In Summary - Network Engineer
Network Engineers typically work in the following Career Sectors:
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The Work - Network Engineer
Network engineers, also referred to as computer network architects, are responsibile for the planning, design, building, and operation of computer networks - the hardware, software, and servers that support the network.
The particular role of the Network Engineer is mainly to plan the network, they might also perform tasks such as deciding which types of hardware are needed, layout for data communication network design, and the types of security the network needs.
With today’s IT networks, management operations are mostly carried out by people. The new, emerging software-defined IT networks (SDNs) are going to change that by automating many processes to reduce human input and the mistakes that can be made.
With these changes, IT professionals will need new skills. They will be at the front lines where SDNs are designed, operated, and managed. They will also be implementing policies that increase performance and troubleshooting programs that go awry.
IT and network engineers will need to acquire a “systemic” mind-set aimed at integrating design and operations in data centers and telecommunications networks, as the border between the two domains blurs.
These engineers will be in charge of enabling successful SDN deployment.
Network engineers need new skills to develop new SDN tools, products, infrastructure, and applications:
- Ability to incorporate know-how from traditional IT and network domains, which have grown independently of each other over the years but are now converging
- An understanding of industrial mathematics, a branch of applied mathematics. Those with this knowledge will be better able to understand technical issues, formulate precise and accurate mathematical models, and implement solutions using the latest computer techniques. An understanding of this field will help in developing systems by applying machine learning and cognitive algorithms, which are expected to lessen the complexity and dynamic nature of SDNs.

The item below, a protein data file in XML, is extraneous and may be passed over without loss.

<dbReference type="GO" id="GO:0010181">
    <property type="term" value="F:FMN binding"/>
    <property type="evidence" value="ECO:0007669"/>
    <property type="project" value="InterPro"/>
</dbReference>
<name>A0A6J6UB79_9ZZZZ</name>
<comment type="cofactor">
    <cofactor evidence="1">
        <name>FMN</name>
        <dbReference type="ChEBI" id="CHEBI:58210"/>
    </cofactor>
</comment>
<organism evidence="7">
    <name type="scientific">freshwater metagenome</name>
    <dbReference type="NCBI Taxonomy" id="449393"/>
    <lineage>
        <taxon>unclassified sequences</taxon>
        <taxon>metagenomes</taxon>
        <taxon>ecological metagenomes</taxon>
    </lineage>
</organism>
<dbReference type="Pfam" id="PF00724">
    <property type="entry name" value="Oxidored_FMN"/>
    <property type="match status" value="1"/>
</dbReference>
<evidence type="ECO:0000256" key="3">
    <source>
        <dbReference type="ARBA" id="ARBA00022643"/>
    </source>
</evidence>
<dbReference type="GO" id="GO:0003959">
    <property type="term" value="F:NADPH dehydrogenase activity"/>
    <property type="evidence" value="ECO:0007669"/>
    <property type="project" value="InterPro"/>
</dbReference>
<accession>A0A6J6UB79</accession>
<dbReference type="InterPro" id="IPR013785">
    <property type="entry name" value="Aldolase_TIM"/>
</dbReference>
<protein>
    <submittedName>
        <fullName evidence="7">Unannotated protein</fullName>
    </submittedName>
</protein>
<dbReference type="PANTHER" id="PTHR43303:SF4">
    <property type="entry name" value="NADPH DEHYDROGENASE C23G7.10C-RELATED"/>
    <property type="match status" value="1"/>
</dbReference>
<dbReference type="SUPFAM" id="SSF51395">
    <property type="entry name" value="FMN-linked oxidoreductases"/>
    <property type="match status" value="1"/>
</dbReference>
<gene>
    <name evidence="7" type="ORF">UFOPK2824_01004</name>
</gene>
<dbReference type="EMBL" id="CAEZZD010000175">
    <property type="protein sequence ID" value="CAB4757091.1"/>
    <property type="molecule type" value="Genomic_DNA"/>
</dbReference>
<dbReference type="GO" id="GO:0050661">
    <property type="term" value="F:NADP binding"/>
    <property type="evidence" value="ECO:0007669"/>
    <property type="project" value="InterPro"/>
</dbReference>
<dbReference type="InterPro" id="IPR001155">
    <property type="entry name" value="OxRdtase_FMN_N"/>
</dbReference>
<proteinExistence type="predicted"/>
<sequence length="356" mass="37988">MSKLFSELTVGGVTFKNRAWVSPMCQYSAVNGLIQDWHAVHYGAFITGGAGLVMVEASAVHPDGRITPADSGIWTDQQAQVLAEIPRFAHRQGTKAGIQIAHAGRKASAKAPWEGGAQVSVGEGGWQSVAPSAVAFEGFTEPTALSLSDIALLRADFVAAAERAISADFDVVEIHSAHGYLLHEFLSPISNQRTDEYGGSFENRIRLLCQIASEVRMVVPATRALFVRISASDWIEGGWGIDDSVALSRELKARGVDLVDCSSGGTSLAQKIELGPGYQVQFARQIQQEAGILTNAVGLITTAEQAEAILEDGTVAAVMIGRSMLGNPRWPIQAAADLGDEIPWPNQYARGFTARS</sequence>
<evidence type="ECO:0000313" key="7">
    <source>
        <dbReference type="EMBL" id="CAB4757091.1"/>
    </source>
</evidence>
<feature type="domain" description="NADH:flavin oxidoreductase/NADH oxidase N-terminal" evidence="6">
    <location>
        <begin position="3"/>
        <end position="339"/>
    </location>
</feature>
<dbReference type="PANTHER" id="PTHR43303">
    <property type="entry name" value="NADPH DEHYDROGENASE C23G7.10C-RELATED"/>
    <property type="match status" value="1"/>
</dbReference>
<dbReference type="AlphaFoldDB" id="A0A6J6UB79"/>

- A mastery of software architecture and open-source software, which is needed to develop SDN tools and applications. It will also be helpful to understand software verification and validation processes, which ensure that software meets specifications and fulfills its intended purpose. Some engineers assume they’ll need programming skills, but that’s not necessarily so, because software applications for SDNs from third parties are already available
- A background in big-data analytics in order to understand how to handle the huge amounts of data expected from SDNs. Someone skilled in big-data analytics will not only be able to manage more data but also know the right questions to ask should problems arise. Such analytics will also help engineers make smart, data-driven decisions.
- Expertise in cybersecurity, because security must be everywhere within SDNs. It needs to be built into the architecture and also must be delivered as a service to protect the availability, integrity, and privacy of connected resources and information.
Most commonly reported Work Tasks
- Adjust network sizes to meet volume or capacity demands.
- Communicate with customers, sales staff, or marketing staff to determine customer needs.
- Communicate with system users to ensure accounts are set up properly or to diagnose and solve operational problems.
- Coordinate installation of new equipment.
- Coordinate network operations, maintenance, repairs, or upgrades.
- Coordinate network or design activities with designers of associated networks.
- Design, build, or operate equipment configuration prototypes, including network hardware, software, servers, or server operation systems.
- Design, organize, and deliver product awareness, skills transfer, or product education sessions for staff or suppliers.
- Determine specific network hardware or software requirements, such as platforms, interfaces, bandwidths, or routine schemas.
- Develop and implement solutions for network problems.
Most commonly reported Work Activities